Poor play of Pats’ defense bigger surprise than Sam Bradford

New England Patriots head coach Bill Belichick watches his team play against the St. Louis Rams in the fourth quarter of their NFL preseason football game in Foxborough, Massachusetts August 26, 2010.  REUTERS/Brian Snyder  (UNITED STATES - Tags: SPORT FOOTBALL)

I haven’t done a Google search yet, but I can only imagine how many, “Should Sam Bradford start Week 1?” topics are floating around the web after the rookie’s performance in the Rams’ 36-35 win over the Patriots in Foxboro last night.

The third preseason game is when starters usually play an entire half and maybe even some of the third quarter. So for Bradford to look as poised and as comfortable as he did completing 15 of 22 passes for 189 yards and two touchdowns against New England’s starting defense was impressive. Whether or not he gets the opportunity to start as a rookie is a hot topic right now – as it should be.

But the biggest takeaway for me last night wasn’t the play of Bradford, but how poor the Patriots’ first-team defense looked.

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Rams taking right approach with Bradford

On Wednesday, Rams head coach Steve Spagnuolo answered questions from fans (all four of them) at the Missouri Botanical Garden and reiterated that A.J. Feeley was his starting quarterback for now.

“It would be an injustice to Sam and the rest of the team” to set a timetable, he said. “He’s in the early stages of developing as an NFL quarterback. He came into the league far advanced from some quarterbacks I’ve worked with. We’ll do first what’s right for the team and second what’s right for Sam.”

St. Louis fans might not have wanted to hear that, but Spags is right when he says it’s not far to Bradford to make him the starter right away. He’s in the infancy stages of his career and just went from basic algebra to advanced calculus in terms of his learning curve from Oklahoma to the NFL.

The inexperience of the Rams’ offensive line also plays into whether or not Bradford should start right away. Assuming 2010 second round pick Rodger Saffold joins 2009 first round pick Jason Smith in the starting lineup, the Rams’ offensive tackles will have a combined seven games of experience under their belts. That’s not to say that the line won’t be a strength by the end of the season (Smith and Saffold both offer plenty of upside, while center Jason Brown is an excellent pass blocker and guards Adam Goldberg and Jacob Bell are serviceable) – it’s just too early to tell what the Rams have at the position.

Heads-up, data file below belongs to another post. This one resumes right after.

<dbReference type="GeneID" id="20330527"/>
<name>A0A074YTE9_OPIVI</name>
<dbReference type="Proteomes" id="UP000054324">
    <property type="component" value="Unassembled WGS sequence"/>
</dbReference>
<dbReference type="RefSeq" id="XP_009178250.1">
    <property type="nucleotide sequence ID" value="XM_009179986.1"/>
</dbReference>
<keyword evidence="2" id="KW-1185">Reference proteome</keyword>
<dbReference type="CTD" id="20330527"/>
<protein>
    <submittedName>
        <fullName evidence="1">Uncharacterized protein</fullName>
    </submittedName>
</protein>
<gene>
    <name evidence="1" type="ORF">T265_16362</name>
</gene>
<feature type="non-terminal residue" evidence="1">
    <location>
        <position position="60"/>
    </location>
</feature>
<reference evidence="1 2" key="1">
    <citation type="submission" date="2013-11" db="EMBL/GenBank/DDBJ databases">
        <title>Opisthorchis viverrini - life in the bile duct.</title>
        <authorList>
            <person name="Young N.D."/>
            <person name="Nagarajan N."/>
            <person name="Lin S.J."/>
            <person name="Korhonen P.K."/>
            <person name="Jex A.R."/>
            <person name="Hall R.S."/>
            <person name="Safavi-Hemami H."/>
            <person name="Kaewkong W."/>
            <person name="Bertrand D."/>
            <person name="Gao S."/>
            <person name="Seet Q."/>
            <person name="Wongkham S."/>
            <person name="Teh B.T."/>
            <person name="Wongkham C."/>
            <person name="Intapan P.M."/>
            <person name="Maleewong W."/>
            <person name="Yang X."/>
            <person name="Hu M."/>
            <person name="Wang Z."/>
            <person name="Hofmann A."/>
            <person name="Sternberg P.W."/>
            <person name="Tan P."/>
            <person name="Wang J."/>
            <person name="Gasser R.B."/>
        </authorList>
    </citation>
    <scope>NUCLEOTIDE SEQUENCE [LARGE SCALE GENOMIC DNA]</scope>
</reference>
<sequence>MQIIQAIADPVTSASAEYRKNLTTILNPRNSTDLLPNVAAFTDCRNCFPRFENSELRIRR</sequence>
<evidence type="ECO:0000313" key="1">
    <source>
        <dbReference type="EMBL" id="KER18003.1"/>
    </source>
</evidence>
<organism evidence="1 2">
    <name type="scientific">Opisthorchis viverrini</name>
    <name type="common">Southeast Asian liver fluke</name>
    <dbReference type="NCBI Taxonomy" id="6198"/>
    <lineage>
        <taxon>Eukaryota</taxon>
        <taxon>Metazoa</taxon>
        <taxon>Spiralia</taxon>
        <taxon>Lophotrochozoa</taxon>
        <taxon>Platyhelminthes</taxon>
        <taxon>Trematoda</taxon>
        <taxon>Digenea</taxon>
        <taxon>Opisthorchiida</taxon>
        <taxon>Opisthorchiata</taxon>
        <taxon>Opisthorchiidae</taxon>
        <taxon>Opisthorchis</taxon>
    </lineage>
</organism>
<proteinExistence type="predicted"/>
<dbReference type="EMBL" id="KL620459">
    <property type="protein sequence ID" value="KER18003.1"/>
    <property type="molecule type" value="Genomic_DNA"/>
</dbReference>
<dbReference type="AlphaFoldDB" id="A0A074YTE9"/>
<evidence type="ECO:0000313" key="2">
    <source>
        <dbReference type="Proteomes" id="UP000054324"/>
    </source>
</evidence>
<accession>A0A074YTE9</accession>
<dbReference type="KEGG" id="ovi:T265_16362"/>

Another thing to keep in mind is that the team has an extremely young receiving corps. I really like Laurent Robinson’s potential, but he hasn’t been able to stay healthy and neither has Donnie Avery, who was a bit of a disappointment last season. Brandon Gibson showed last year that he could push for a starting job, but he has fallen victim to nagging injuries himself. Rookie Mardy Gilyard is lightening in a bottle, but like Bradford, he too has a learning curve to overcome. Everyone focuses on the offensive line when it comes to judging whether or not a young quarterback should start, but the talent and experience level of the receiving corps plays a huge part as well.

Spagnuolo and his staff are handling Bradford well. They’re allowing him to learn the system without having the pressure to succeed right away hanging over his head. If he looks like he’s ahead of the learning curve in preseason, then maybe the Rams can visit the idea of starting him as a rookie.

Until then, let the kid learn.

Photo from fOTOGLIF

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